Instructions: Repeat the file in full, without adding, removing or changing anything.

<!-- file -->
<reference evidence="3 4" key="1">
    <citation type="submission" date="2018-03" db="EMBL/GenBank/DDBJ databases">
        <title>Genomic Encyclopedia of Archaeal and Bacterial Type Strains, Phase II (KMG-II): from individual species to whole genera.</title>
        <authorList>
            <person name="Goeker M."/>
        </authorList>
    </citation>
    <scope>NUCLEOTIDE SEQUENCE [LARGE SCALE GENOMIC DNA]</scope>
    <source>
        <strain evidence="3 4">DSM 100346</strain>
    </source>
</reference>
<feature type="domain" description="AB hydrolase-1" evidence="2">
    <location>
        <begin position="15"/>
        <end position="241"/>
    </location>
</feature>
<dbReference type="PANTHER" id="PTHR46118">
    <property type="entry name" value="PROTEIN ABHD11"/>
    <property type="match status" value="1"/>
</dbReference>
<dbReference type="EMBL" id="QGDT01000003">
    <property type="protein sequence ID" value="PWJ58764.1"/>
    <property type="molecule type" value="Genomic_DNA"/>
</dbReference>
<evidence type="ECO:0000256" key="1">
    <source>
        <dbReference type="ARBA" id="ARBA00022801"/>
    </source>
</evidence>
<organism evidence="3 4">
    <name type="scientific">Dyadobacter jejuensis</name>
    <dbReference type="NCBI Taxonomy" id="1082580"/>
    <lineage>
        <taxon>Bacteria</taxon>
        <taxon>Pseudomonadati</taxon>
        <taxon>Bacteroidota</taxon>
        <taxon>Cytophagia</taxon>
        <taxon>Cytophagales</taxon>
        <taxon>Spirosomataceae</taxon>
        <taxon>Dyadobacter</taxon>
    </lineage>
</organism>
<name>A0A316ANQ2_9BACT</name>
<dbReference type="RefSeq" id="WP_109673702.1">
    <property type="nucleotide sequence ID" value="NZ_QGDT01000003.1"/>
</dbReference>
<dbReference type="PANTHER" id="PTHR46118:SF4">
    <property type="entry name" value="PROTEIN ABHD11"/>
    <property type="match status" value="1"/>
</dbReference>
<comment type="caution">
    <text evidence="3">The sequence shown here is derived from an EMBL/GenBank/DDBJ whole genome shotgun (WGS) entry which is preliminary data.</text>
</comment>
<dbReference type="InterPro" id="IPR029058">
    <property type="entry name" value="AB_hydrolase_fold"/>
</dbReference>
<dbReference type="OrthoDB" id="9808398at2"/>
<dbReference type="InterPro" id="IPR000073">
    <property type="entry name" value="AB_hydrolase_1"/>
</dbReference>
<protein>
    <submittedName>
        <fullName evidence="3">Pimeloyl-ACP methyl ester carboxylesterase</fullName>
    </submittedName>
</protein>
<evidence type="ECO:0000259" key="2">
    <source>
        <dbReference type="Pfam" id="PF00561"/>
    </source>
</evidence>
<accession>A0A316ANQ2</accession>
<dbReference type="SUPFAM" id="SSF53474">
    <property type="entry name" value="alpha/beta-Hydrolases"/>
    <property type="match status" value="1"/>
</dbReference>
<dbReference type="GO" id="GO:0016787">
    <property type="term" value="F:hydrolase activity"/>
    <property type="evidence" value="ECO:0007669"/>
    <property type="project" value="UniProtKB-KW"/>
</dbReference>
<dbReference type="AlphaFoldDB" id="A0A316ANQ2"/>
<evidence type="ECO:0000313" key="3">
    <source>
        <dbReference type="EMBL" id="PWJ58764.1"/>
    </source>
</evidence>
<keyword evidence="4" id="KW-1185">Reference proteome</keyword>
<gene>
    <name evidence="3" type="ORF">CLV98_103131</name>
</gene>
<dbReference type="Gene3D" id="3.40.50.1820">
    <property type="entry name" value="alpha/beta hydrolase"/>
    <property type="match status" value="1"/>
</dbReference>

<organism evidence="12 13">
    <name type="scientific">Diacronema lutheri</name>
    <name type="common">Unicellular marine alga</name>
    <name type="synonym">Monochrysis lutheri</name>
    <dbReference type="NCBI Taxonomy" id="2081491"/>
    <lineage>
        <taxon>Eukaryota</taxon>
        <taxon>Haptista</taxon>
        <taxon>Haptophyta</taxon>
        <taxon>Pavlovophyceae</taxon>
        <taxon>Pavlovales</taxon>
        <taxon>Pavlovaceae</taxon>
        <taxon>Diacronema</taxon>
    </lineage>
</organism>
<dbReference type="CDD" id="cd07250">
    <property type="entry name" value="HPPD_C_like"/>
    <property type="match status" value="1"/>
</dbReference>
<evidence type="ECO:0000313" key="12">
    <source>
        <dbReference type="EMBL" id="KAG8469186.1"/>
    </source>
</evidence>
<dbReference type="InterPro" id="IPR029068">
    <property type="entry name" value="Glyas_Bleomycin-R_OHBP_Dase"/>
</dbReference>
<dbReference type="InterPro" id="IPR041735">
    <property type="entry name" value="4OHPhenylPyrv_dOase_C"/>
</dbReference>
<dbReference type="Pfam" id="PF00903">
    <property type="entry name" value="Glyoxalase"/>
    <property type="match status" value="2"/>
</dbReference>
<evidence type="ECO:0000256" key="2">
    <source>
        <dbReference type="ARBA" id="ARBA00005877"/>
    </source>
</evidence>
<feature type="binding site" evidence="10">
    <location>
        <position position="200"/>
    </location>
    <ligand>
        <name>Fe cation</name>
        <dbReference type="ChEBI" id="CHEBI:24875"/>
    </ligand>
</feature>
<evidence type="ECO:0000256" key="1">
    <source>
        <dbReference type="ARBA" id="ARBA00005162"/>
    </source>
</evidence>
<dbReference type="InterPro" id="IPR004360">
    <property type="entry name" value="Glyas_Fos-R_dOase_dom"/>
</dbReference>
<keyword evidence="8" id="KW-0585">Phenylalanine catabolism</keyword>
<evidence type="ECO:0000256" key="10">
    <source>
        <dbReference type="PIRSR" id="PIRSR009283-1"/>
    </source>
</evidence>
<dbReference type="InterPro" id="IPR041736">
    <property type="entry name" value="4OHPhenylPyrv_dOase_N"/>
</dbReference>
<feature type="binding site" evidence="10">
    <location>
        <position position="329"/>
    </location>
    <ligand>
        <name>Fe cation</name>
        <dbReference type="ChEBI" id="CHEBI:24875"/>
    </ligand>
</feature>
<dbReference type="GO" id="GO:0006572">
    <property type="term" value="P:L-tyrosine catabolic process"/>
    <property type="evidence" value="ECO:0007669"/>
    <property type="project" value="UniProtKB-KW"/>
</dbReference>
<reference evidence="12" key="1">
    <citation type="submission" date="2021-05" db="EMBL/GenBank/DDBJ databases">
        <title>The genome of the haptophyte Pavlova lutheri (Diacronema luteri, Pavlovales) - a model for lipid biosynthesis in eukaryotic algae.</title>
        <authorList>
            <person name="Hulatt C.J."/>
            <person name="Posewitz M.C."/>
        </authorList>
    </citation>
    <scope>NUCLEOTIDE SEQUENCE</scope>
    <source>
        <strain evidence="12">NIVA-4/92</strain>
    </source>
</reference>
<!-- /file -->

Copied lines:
<reference evidence="3 4" key="1">
    <citation type="submission" date="2018-03" db="EMBL/GenBank/DDBJ databases">
        <title>Genomic Encyclopedia of Archaeal and Bacterial Type Strains, Phase II (KMG-II): from individual species to whole genera.</title>
        <authorList>
            <person name="Goeker M."/>
        </authorList>
    </citation>
    <scope>NUCLEOTIDE SEQUENCE [LARGE SCALE GENOMIC DNA]</scope>
    <source>
        <strain evidence="3 4">DSM 100346</strain>
    </source>
</reference>
<feature type="domain" description="AB hydrolase-1" evidence="2">
    <location>
        <begin position="15"/>
        <end position="241"/>
    </location>
</feature>
<dbReference type="PANTHER" id="PTHR46118">
    <property type="entry name" value="PROTEIN ABHD11"/>
    <property type="match status" value="1"/>
</dbReference>
<dbReference type="EMBL" id="QGDT01000003">
    <property type="protein sequence ID" value="PWJ58764.1"/>
    <property type="molecule type" value="Genomic_DNA"/>
</dbReference>
<evidence type="ECO:0000256" key="1">
    <source>
        <dbReference type="ARBA" id="ARBA00022801"/>
    </source>
</evidence>
<organism evidence="3 4">
    <name type="scientific">Dyadobacter jejuensis</name>
    <dbReference type="NCBI Taxonomy" id="1082580"/>
    <lineage>
        <taxon>Bacteria</taxon>
        <taxon>Pseudomonadati</taxon>
        <taxon>Bacteroidota</taxon>
        <taxon>Cytophagia</taxon>
        <taxon>Cytophagales</taxon>
        <taxon>Spirosomataceae</taxon>
        <taxon>Dyadobacter</taxon>
    </lineage>
</organism>
<name>A0A316ANQ2_9BACT</name>
<dbReference type="RefSeq" id="WP_109673702.1">
    <property type="nucleotide sequence ID" value="NZ_QGDT01000003.1"/>
</dbReference>
<dbReference type="PANTHER" id="PTHR46118:SF4">
    <property type="entry name" value="PROTEIN ABHD11"/>
    <property type="match status" value="1"/>
</dbReference>
<comment type="caution">
    <text evidence="3">The sequence shown here is derived from an EMBL/GenBank/DDBJ whole genome shotgun (WGS) entry which is preliminary data.</text>
</comment>
<dbReference type="InterPro" id="IPR029058">
    <property type="entry name" value="AB_hydrolase_fold"/>
</dbReference>
<dbReference type="OrthoDB" id="9808398at2"/>
<dbReference type="InterPro" id="IPR000073">
    <property type="entry name" value="AB_hydrolase_1"/>
</dbReference>
<protein>
    <submittedName>
        <fullName evidence="3">Pimeloyl-ACP methyl ester carboxylesterase</fullName>
    </submittedName>
</protein>
<evidence type="ECO:0000259" key="2">
    <source>
        <dbReference type="Pfam" id="PF00561"/>
    </source>
</evidence>
<accession>A0A316ANQ2</accession>
<dbReference type="SUPFAM" id="SSF53474">
    <property type="entry name" value="alpha/beta-Hydrolases"/>
    <property type="match status" value="1"/>
</dbReference>
<dbReference type="GO" id="GO:0016787">
    <property type="term" value="F:hydrolase activity"/>
    <property type="evidence" value="ECO:0007669"/>
    <property type="project" value="UniProtKB-KW"/>
</dbReference>
<dbReference type="AlphaFoldDB" id="A0A316ANQ2"/>
<evidence type="ECO:0000313" key="3">
    <source>
        <dbReference type="EMBL" id="PWJ58764.1"/>
    </source>
</evidence>
<keyword evidence="4" id="KW-1185">Reference proteome</keyword>
<gene>
    <name evidence="3" type="ORF">CLV98_103131</name>
</gene>
<dbReference type="Gene3D" id="3.40.50.1820">
    <property type="entry name" value="alpha/beta hydrolase"/>
    <property type="match status" value="1"/>
</dbReference>

<organism evidence="12 13">
    <name type="scientific">Diacronema lutheri</name>
    <name type="common">Unicellular marine alga</name>
    <name type="synonym">Monochrysis lutheri</name>
    <dbReference type="NCBI Taxonomy" id="2081491"/>
    <lineage>
        <taxon>Eukaryota</taxon>
        <taxon>Haptista</taxon>
        <taxon>Haptophyta</taxon>
        <taxon>Pavlovophyceae</taxon>
        <taxon>Pavlovales</taxon>
        <taxon>Pavlovaceae</taxon>
        <taxon>Diacronema</taxon>
    </lineage>
</organism>
<dbReference type="CDD" id="cd07250">
    <property type="entry name" value="HPPD_C_like"/>
    <property type="match status" value="1"/>
</dbReference>
<evidence type="ECO:0000313" key="12">
    <source>
        <dbReference type="EMBL" id="KAG8469186.1"/>
    </source>
</evidence>
<dbReference type="InterPro" id="IPR029068">
    <property type="entry name" value="Glyas_Bleomycin-R_OHBP_Dase"/>
</dbReference>
<dbReference type="InterPro" id="IPR041735">
    <property type="entry name" value="4OHPhenylPyrv_dOase_C"/>
</dbReference>
<dbReference type="Pfam" id="PF00903">
    <property type="entry name" value="Glyoxalase"/>
    <property type="match status" value="2"/>
</dbReference>
<evidence type="ECO:0000256" key="2">
    <source>
        <dbReference type="ARBA" id="ARBA00005877"/>
    </source>
</evidence>
<feature type="binding site" evidence="10">
    <location>
        <position position="200"/>
    </location>
    <ligand>
        <name>Fe cation</name>
        <dbReference type="ChEBI" id="CHEBI:24875"/>
    </ligand>
</feature>
<evidence type="ECO:0000256" key="1">
    <source>
        <dbReference type="ARBA" id="ARBA00005162"/>
    </source>
</evidence>
<dbReference type="InterPro" id="IPR004360">
    <property type="entry name" value="Glyas_Fos-R_dOase_dom"/>
</dbReference>
<keyword evidence="8" id="KW-0585">Phenylalanine catabolism</keyword>
<evidence type="ECO:0000256" key="10">
    <source>
        <dbReference type="PIRSR" id="PIRSR009283-1"/>
    </source>
</evidence>
<dbReference type="InterPro" id="IPR041736">
    <property type="entry name" value="4OHPhenylPyrv_dOase_N"/>
</dbReference>
<feature type="binding site" evidence="10">
    <location>
        <position position="329"/>
    </location>
    <ligand>
        <name>Fe cation</name>
        <dbReference type="ChEBI" id="CHEBI:24875"/>
    </ligand>
</feature>
<dbReference type="GO" id="GO:0006572">
    <property type="term" value="P:L-tyrosine catabolic process"/>
    <property type="evidence" value="ECO:0007669"/>
    <property type="project" value="UniProtKB-KW"/>
</dbReference>
<reference evidence="12" key="1">
    <citation type="submission" date="2021-05" db="EMBL/GenBank/DDBJ databases">
        <title>The genome of the haptophyte Pavlova lutheri (Diacronema luteri, Pavlovales) - a model for lipid biosynthesis in eukaryotic algae.</title>
        <authorList>
            <person name="Hulatt C.J."/>
            <person name="Posewitz M.C."/>
        </authorList>
    </citation>
    <scope>NUCLEOTIDE SEQUENCE</scope>
    <source>
        <strain evidence="12">NIVA-4/92</strain>
    </source>
</reference>